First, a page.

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Kyra Petrovskaya Wayne

December 31, 1918 June 3, 2018
Kyra Petrovskaya Wayne
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Obituary for Kyra Petrovskaya Wayne

Kyra Petrovskaya Wayne, a descendant of one of the old Russian noble families, grew up in the Soviet Union. She was born in Yevpatoriya, Crimea, Russia on New Year’s Eve in 1918. Her father, Prince Vasily Obolensky was one of the first aviators in the Russian Imperial Air Service. He was executed by a Bolshevik firing squad after the Russian Revolution when Kyra was 7 months old. Her mother, Zinaida Feodorovna Von Haffenberg took her to St. Petersburg/Leningrad, where they lived in poverty with her grandmother and aunt under the assumed name “Petrovskaya.” All of her remaining male relatives were lost during the post-revolution Russian Civil War.

At the age of eight she won admission to a special school for musically gifted children, The Leningrad Academic Capella, and became a member of the children's singing group of The Kirov Theatre of Opera and Ballet. She continued her education at The Institute of Theatre Arts, becoming an actress and a concert singer.

The war with Germany interrupted her ascending career. She was drafted into the Red Army and served as a sniper during the Siege of Leningrad. During the siege, almost 1 million people died of starvation in Leningrad, including her mother and grandmother. Wounded twice, she returned to service as a field nurse, working at the front lines on the ice of Lake Ladoga and at a military hospital. She was awarded three medals and allowed to resume her true profession -- theatre.

Kyra joined The Moscow Satire Theatre and continued to appear on the concert stage as a classical singer. One of her important roles at the Satire Theatre was in a political comedy, “Mr. Perkins' Mission into the Land of the Bolsheviks” (written by a Deputy Minister of Soviet Foreign Affairs). The play dealt with the Soviet political aspirations and future reparations and the Lend-Lease. It became a “must see” for American and European diplomats.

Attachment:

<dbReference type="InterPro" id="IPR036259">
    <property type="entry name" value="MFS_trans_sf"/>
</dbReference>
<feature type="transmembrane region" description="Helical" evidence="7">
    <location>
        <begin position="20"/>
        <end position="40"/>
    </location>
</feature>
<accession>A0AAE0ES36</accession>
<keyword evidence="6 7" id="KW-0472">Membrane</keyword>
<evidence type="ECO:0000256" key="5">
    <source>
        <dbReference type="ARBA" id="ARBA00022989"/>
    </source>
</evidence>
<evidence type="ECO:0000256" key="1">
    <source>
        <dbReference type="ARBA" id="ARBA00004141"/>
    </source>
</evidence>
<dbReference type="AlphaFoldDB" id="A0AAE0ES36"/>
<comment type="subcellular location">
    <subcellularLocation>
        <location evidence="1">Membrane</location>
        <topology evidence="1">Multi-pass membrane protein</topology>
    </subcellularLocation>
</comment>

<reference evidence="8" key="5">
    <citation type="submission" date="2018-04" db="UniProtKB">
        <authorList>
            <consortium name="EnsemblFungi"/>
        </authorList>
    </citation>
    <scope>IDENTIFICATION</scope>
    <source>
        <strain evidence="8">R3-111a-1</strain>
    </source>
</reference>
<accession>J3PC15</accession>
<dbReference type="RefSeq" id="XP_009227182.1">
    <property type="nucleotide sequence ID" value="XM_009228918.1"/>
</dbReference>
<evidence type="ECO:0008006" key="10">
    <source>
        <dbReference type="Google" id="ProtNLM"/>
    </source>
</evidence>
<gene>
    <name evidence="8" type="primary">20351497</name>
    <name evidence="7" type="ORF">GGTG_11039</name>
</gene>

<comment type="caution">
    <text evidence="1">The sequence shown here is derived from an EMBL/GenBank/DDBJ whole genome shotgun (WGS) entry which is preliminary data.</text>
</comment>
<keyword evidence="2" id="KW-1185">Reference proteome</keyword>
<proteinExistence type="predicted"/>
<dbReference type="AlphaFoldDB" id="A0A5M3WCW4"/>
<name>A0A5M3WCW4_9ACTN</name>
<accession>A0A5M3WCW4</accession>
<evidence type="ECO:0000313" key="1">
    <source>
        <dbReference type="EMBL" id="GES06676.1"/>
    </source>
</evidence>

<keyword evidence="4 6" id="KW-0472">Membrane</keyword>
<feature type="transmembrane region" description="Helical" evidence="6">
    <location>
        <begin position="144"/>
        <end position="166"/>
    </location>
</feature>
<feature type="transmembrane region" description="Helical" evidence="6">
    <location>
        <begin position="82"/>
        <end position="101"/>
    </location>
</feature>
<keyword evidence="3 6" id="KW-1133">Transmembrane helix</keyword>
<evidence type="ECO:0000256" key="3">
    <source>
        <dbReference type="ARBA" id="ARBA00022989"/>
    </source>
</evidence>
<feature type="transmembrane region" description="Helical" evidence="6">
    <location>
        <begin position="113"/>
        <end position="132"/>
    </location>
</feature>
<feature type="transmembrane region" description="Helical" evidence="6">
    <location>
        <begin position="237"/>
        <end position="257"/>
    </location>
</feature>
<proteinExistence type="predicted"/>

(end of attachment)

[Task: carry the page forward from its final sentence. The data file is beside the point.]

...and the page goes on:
Because Kyra spoke several foreign languages fluently, she was invited to various diplomatic receptions as a representative of the young Soviet intelligentsia. At one of these receptions she met her future American husband, Elliott Shirk. They were married in 1946 in a big church wedding, attended by the entire diplomatic corps accredited to the Soviet Union during the Second World War. Kyra left Russia as an American War Bride in 1946.

Her theatre career did not flourish in America. Her Russian accent limited her opportunities, although she continued to sing. As television was becoming popular, Kyra had a musical program, “Interlude with Kyra,” on a local ABC channel in Pennsylvania,

Her only child, Ronald, was born in 1953. After nine years of marriage, she and her husband divorced, and Kyra moved to Los Angeles, where she became a contestant on Groucho Marx’ quiz show “You Bet Your Life.” In 1955 she appeared on the show “The Big Surprise,” but failed to win the $100,000 jackpot.

Her appearance on Groucho Marx’ show resulted in an offer to write a book. Thus, her new career as a writer was born. She became a prize-winning bestselling author. Her first book, the autobiographical “Kyra,” was published in 1959. She published 14 other books including historical fiction, animal stories and young adult novels.

In 1960, she married George Wayne, MD, a psychiatrist and founder of one of the first private psychiatric hospitals in Los Angeles.

She appeared and was interviewed on many television shows and began a new career as a lecturer under the auspices of The National Platform Association, which eventually led to her becoming an enrichment lecturer for the Royal Viking Cruise Lines. Her subject matter included Russian history and culture and the Russian exploration and settlement of Alaska and the Pacific Northwest.

In the 1960s, 1970s, and 1980s, Kyra was active in many cultural and civic organizations, receiving several awards and commendations. In the 1980s, she was the founder and president of the Clean Air Program (CAP), a component of the American Lung Association of Los Angeles County—intended to eradicate smog. She was president of the UCLA Medical Faculty Wives, a member of the board of ISOMATA, an international school of music and the arts, an affiliate of USC, and several other Los Angeles-based cultural organizations.

Kyra continued to write well into her 90’s, publishing her most recent work, “Against All Odds” in 2015, based upon the experiences of her mother and father before, during and after WWI and the Russian Revolution.

For the last 17 years, she lived with her son Ronald and daughter-in-law Karen in Poulsbo and Kingston, Washington on the Kitsap Peninsula west of Seattle.

Kyra passed away peacefully in her home, surrounded by family and beloved pets, in Kingston, Washington on Sunday June 3, 2018 in her 99th year. She led an exciting life full of adventure, creativity and love. She was a gifted storyteller with a fascinating life story of her own.

Details of her publications and numerous photographs can be found on her website,

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